“Venerable W” – a documentary directed by Barbet Schroeder


I have always been fascinated by Iranian films, especially films by the late Abbas Kiarostami, Jafar Panahi, Mohsen Makhmalbaaf, and Asghar Farhadi. And I would love to watch some oldies from the pre-revolutionary period.

Israfil” is the third feature by the female writer and director Ida Panahandeh. It focuses on the lives of two women and how they are intertwined through a man they are/were involved with. The film revolves around grief, loneliness, family responsibilities, loss, and love. It is particularly interesting to see an Iranian film directed by a female director as it is not very common in Iran. Without consciously aware of it, 50% of the films I picked were written and directed by female directors. I didn’t choose them for this reason, but it appears that women are quietly making their footprints in the global film-making world, which I think is very encouraging.


“Israfil” – a film directed by Ida Panahandeh

Chinese cinema has evolved a lot over the last few decades, and this subdued, understated and eloquent film is quite distinct from other contemporary Chinese films. It is the second feature by female writer/director/producer Vivian Qu, and it focuses on two teenage protagonists, who both delivered convincing performances.

I saw the powerful Chinese documentary last year – “Hooligan Sparrow” (I then wrote a blog entry here) – and this film address the same issue: government officials sexually assaulting children and using bribery to cover their crimes. The timing of the film is apt, as it was shown during the week when Harvey Weinstein’s sex scandal broke out. It turns out that Hollywood is not so different from the Chinese officials depicted in this film.

I think the laidback and dreamy seaside setting works well in this film, as it acts as a sharp contrast to the dark subject matter. Yet the most devastating aspect is that the film is based on true events, and there are countless of child victims and voiceless families in China that would never see justice being served. Whether you live in a capitalist or communist society, it is money and power that talk. End of story.


“Angels wear white” – a film directed by Vivian Qu


“Becoming who I was” is my favourite film at the two festivals. It is a simple story/ documentary of a young Buddhist boy (who claims to be a reincarnated rinpoche from Tibet in his previous life) and his relationship with his godfather/teacher/guardian. It took South Korean directors/producer/cinematographer, Chang-Yong Moon and Jin Jeon, 8 years to shoot the film. The result is a stunning, touching and authentic film. The love between the boy and his teacher is palpable and moving, and I could see both men and women next to and in front of me wiping off their tears at the end. The ending is heart-breaking and yet very positive. Since there is no ‘acting’ involved, it makes the film more endearing. The young rinpoche is cute, smart, playful, and a delight to watch. While I watched the children playing in the snow, I realised that these children are more innocent and happier than the ones living in the wealthy first world countries who are surrounded by materialistic things. If you don’t believe the saying: “money can’t buy you happiness”, then I urge you to watch this film.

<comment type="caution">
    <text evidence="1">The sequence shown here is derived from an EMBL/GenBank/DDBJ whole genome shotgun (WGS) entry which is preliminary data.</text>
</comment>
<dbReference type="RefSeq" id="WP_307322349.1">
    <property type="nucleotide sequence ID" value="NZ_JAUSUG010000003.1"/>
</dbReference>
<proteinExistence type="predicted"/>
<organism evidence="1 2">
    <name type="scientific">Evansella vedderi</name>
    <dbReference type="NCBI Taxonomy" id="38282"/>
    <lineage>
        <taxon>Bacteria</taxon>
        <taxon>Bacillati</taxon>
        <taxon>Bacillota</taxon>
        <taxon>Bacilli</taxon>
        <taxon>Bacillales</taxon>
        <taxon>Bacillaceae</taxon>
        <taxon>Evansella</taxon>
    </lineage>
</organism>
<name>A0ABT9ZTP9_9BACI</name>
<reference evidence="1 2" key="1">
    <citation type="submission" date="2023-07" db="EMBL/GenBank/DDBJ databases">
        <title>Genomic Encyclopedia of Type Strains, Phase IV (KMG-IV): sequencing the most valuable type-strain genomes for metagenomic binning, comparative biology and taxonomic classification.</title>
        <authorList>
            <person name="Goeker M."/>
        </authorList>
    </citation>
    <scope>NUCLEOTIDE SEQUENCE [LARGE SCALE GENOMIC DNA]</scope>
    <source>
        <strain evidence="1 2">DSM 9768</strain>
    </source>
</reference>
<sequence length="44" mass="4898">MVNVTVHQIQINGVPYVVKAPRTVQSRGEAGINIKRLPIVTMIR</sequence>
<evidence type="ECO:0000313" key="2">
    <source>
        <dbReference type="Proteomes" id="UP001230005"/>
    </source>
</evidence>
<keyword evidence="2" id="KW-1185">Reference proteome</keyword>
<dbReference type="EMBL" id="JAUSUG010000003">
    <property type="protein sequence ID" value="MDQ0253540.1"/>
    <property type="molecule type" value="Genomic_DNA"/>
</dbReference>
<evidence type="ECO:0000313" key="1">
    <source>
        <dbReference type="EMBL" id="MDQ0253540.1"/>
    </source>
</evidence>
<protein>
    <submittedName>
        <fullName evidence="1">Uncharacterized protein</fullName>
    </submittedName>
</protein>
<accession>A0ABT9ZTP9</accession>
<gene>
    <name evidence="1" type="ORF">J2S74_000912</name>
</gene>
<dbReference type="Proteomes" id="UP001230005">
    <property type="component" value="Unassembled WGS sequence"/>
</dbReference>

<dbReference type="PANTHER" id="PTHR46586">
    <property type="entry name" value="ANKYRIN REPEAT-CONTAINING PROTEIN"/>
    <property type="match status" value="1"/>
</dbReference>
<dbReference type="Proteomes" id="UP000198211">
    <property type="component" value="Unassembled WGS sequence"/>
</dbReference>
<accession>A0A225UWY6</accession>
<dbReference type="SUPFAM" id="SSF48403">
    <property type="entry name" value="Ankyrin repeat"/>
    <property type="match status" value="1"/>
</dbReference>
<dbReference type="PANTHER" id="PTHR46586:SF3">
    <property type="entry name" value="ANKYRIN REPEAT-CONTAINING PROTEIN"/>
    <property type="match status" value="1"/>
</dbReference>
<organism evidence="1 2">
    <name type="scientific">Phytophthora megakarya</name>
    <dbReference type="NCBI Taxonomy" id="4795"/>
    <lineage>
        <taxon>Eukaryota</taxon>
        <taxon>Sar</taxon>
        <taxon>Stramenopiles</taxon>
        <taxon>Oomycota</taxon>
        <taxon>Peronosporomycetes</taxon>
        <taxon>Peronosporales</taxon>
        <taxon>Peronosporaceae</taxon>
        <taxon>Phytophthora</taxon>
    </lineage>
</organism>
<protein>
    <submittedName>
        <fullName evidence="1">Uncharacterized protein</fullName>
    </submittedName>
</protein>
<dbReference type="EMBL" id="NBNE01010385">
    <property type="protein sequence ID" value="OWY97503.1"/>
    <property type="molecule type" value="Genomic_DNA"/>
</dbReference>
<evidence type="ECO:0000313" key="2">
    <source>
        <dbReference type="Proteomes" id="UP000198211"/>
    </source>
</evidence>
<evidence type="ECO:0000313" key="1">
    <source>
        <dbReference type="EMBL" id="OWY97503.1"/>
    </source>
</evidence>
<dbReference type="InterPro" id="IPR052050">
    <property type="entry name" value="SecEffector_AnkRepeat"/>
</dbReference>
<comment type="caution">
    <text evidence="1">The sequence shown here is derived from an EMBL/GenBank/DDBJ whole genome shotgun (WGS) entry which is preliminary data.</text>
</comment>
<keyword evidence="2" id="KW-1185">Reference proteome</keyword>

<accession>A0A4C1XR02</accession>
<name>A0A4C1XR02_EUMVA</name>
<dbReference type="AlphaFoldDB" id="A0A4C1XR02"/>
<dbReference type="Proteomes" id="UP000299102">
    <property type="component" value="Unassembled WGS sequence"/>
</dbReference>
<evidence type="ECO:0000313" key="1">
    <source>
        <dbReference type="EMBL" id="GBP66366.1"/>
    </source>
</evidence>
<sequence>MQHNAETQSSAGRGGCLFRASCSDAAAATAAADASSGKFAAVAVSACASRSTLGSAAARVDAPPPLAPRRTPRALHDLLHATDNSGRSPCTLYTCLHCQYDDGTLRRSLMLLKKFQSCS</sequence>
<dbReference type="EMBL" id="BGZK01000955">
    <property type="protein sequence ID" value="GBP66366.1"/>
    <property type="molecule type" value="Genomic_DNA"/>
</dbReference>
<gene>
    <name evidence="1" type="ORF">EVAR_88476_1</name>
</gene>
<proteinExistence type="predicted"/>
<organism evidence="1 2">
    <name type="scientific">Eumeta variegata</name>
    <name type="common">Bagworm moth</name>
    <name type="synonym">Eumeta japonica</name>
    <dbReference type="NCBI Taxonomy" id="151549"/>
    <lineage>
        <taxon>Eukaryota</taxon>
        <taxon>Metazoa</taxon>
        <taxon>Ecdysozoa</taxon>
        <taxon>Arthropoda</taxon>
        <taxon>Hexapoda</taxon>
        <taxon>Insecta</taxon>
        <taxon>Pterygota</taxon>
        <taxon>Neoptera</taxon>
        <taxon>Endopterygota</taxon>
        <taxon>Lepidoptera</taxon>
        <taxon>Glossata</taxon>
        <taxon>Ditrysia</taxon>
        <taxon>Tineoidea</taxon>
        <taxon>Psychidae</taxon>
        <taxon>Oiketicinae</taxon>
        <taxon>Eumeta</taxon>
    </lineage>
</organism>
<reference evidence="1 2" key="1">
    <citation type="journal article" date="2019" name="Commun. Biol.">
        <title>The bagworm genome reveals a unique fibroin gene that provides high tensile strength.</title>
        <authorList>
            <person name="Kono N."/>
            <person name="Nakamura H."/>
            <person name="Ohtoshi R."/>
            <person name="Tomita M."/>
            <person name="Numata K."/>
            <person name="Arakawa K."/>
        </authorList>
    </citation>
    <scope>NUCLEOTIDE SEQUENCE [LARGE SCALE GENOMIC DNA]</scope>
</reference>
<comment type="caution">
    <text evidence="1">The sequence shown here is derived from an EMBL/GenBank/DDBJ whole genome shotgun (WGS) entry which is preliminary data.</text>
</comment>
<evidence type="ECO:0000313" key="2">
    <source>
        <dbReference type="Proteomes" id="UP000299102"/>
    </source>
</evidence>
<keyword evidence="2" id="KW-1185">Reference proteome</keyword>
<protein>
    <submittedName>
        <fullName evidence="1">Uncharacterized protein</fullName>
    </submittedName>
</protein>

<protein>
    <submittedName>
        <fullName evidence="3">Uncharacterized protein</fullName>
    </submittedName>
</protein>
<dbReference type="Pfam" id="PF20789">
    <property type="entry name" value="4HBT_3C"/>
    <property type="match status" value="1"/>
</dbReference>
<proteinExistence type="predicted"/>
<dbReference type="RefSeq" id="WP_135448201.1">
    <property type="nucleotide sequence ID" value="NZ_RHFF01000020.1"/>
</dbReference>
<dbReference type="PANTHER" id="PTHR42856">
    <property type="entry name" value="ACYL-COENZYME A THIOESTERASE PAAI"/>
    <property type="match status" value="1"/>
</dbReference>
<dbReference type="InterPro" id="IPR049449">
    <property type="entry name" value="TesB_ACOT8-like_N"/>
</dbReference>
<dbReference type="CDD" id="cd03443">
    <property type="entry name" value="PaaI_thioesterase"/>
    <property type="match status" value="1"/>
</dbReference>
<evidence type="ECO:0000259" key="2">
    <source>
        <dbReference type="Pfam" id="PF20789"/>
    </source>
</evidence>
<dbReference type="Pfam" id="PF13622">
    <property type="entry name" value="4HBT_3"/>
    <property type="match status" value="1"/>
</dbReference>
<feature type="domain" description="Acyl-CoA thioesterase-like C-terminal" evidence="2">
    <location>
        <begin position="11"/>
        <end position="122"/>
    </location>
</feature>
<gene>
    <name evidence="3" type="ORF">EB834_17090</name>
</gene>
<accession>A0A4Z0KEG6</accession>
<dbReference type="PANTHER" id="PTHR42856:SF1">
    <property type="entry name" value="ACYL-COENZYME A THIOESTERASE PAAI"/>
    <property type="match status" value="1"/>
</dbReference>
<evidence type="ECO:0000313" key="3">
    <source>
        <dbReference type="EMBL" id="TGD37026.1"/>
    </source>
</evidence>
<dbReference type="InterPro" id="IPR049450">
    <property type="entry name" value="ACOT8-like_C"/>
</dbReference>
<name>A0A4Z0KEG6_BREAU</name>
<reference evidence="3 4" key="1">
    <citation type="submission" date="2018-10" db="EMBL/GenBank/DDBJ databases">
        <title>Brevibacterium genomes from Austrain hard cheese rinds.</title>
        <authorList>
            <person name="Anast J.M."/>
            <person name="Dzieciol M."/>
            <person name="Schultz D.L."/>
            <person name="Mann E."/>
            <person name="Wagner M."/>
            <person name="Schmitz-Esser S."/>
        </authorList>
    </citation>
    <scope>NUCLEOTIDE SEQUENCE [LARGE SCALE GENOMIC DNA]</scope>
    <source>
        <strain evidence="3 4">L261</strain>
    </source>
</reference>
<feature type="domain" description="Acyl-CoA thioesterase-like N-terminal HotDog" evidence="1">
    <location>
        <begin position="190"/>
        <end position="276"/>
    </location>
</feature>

“Becoming Who I Was” – a documentary directed by Chang-Yong Moon and Jin Jeon


Last but not least was the special archive gala screening of the Indian silent film “Shiraz: A romance of India” (1928) at the Barbican, with live film score by Anoushka Shankar and her team of musicians. The film was painstakingly restored to its full glory by the BFI restoration team, and I think the set designs and cinematography are exquisite. The Anglo/German/Indian production is unlike the Bollywood films we see today, and it was further elevated by the mesmerising East-meets-West music.


Hong Kong International film festival 2015

While in Hong Kong, two major culture festivals were taking place, so I took the opportunity to attend the Hong Kong Arts Festival, where I saw a China and Hong Kong collaborative play ‘The Crowd‘ and listened to traditional Korean music reinterpreted by contemporary groups Jeong Ga Ak Hoe & Su:m.